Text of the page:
The Israelite man brings a basket full of a sampling of his springtime harvest. As he hands this to the priest, he is to recite this brief history of his ancestors, starting with Jacob and his flight from Laban, later migration to Goshen, Egypt, subsequent enslavement under Egypt and then freedom led by Moses. In Genesis 12, God calls Abram and promises to him land, descendants, and a heritage of blessing to all peoples. When offering this thanksgiving basket, the Israelite man celebrates the fulfillment of God’s covenant: land of their own which to work and harvest, descendants numerous enough to populate all of Canaan, and enough food to share with the alien and foreigner among them!

Psalm 91:1-2 & 9-16

O you who dwell in the shelter of the Most High and abide in the protection of Shaddai—I say of the Lord, my refuge and stronghold, my God in whom I trust.

Because you took the Lord—my refuge, the Most High—as your haven, no harm will befall you, no disease touch your tent. For he will order His angels to guard you wherever you go. They will carry you in their hands lest you hurt your foot on a stone. You will tread on cubs and vipers; you will trample lions and asps. “Because he is devoted to Me, I will deliver him; I will keep him safe, for he knows My name. When he calls on Me, I will answer him; I will be with him in distress; I will rescue him and make him honored; I will let him live to a ripe old age and show him My salvation.”

This psalm is the basis for the very popular hymn, “On Eagle’s Wings”. We only have part of the psalm assigned for this Sunday. On the one hand, this psalm implies that those who exhibit faith in God are protected from disease, famine, and calamity. Therefore, if one is suffering from disease, famine, or calamity, then one does not have sufficient faith in God…or so it has been thought and taught among some Jews and Christians for several thousand years.

Yet this psalm, and the hymn that is based on, are frequently used at funerals! If someone died, it is safe to assume that harm has indeed befallen that one and disease has certainly touched that one’s tent.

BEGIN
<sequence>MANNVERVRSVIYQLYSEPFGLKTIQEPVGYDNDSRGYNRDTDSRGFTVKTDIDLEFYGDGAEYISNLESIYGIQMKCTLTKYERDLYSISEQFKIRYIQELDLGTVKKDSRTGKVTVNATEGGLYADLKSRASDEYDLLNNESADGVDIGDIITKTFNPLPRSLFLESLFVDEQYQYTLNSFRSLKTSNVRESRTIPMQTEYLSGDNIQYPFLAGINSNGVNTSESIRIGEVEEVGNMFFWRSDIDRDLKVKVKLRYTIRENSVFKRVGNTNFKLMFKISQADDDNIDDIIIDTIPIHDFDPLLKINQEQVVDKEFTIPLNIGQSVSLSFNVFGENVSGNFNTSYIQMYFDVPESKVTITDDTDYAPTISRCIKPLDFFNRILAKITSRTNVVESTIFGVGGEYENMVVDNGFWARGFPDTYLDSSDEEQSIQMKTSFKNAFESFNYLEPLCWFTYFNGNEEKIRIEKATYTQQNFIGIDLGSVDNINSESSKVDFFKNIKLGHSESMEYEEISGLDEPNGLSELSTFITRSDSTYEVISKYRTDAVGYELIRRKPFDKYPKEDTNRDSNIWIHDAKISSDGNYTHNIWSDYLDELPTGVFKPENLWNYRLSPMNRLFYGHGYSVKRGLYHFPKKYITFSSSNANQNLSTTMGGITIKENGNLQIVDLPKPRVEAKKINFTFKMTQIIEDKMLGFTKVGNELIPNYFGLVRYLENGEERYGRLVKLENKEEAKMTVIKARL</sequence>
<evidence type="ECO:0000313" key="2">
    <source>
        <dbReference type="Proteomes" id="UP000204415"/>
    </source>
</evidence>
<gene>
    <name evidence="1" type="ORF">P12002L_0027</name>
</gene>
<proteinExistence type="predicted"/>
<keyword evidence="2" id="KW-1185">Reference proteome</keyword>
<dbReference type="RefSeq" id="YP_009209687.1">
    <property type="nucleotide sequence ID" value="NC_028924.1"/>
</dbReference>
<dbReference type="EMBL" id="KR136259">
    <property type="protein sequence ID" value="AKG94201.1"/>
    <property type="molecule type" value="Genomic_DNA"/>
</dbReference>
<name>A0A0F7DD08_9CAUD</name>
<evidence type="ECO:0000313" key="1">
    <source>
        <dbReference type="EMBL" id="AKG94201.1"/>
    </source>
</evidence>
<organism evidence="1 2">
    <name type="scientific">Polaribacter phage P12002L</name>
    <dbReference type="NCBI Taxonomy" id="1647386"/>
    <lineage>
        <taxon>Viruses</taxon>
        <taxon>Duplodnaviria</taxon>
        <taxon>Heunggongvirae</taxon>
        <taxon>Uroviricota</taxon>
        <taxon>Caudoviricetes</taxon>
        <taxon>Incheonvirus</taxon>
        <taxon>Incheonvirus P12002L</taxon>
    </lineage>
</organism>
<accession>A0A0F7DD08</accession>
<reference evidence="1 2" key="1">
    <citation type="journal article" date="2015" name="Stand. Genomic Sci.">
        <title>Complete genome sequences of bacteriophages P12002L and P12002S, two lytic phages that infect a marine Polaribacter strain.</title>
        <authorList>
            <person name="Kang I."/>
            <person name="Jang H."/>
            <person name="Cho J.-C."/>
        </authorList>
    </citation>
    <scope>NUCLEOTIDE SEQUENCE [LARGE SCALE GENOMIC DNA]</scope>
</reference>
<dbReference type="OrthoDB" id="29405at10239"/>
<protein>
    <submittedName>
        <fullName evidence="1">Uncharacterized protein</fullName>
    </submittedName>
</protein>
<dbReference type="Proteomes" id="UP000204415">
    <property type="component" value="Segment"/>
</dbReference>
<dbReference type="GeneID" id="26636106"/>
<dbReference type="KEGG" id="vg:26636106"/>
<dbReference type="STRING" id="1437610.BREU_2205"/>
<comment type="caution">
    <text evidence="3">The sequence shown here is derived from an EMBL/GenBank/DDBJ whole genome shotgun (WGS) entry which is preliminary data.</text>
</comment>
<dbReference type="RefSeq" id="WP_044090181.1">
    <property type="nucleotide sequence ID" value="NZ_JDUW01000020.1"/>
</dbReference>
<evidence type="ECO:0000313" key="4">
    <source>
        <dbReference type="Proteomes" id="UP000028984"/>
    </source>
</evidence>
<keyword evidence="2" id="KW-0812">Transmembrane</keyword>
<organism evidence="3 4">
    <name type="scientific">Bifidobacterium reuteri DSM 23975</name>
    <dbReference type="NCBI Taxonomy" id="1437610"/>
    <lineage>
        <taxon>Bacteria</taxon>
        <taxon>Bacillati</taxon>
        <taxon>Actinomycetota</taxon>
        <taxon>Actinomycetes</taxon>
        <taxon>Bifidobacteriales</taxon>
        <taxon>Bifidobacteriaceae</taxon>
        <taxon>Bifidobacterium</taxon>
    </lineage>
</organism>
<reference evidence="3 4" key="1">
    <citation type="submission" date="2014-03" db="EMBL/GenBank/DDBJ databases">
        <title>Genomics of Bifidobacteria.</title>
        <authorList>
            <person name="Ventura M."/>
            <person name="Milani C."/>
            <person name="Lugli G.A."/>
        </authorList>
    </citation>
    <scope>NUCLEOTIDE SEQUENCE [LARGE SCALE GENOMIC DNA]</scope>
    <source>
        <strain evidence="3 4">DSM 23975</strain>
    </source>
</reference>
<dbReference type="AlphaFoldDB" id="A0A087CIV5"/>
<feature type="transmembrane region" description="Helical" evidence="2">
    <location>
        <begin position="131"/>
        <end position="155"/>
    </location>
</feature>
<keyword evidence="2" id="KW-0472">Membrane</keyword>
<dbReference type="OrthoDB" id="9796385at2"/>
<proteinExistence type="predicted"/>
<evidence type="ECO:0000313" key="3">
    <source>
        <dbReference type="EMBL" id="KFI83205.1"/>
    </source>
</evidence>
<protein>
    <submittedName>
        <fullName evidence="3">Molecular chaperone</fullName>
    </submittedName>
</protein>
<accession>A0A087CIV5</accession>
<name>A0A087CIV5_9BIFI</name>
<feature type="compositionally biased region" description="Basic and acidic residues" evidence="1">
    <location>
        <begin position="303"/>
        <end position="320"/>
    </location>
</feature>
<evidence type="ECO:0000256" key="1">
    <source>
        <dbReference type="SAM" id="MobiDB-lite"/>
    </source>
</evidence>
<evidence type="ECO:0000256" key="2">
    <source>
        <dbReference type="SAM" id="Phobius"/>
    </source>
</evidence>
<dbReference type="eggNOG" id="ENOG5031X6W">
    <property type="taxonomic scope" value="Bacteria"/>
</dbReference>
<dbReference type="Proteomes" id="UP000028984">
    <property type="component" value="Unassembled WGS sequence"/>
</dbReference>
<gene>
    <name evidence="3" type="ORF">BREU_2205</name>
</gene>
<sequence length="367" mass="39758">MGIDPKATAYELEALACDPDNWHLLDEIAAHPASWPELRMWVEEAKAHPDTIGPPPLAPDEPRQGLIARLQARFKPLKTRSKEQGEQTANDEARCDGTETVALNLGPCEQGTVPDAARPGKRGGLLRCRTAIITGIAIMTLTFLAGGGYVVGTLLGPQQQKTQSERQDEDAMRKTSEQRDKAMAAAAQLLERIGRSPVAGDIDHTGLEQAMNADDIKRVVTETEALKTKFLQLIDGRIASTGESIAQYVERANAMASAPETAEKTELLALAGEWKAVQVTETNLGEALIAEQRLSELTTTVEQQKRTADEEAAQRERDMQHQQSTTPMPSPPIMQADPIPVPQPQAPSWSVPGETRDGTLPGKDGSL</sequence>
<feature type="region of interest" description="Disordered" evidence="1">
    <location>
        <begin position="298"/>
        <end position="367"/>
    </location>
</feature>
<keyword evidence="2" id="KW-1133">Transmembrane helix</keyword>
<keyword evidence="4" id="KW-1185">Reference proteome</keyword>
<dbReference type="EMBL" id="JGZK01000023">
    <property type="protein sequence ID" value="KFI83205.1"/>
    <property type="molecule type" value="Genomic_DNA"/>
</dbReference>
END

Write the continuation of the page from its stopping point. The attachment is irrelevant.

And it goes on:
Perhaps this psalm isn’t meant to be an incantation invoking God’s presence for good luck and safety, so much as it is a statement of faith in God’s benevolence. At funerals we stare death and loss quite literally in the face, and we claim God’s promises of protection, mercy, benevolence, and grace despite death.

Romans 10:8-13

8But what does it say? “The word is near you, on your lips and in your heart” (that is, the word of faith that we proclaim); 9because if you confess with your lips that Jesus is Lord and believe in your heart that God raised him from the dead, you will be saved. 10For one believes with the heart and so is justified, and one confesses with the mouth and so is saved. 11The scripture says, “No one who believes in him will be put to shame.” 12For there is no distinction between Jew and Greek; the same Lord is Lord of all and is generous to all who call on him. 13For, “Everyone who calls on the name of the Lord shall be saved.”

In Paul’s letter to the congregation in Rome, Paul has several agendas. The one most clear in this passage is to equalize all who believe into Jesus, and affirm that salvation is God’s activity and will, not human ingenuity or wages. Let’s define a couple words.

Salvation-Greek – sozo, to restore, to reinstate, to make whole. We, Christians, tend to read the New Testament with the idea that “to be saved” means “to go to heaven,” but that is not specifically what most of the New Testament writers mean when they use sozo. Paul and Jesus use sozo to mean “restored, made whole, healed.

Keeping this definition in mind, allow me to paraphrase verse 10. “For one believes with the heart and so is made right with God, and one confesses with the mouth and so is restored to right relationship with God.”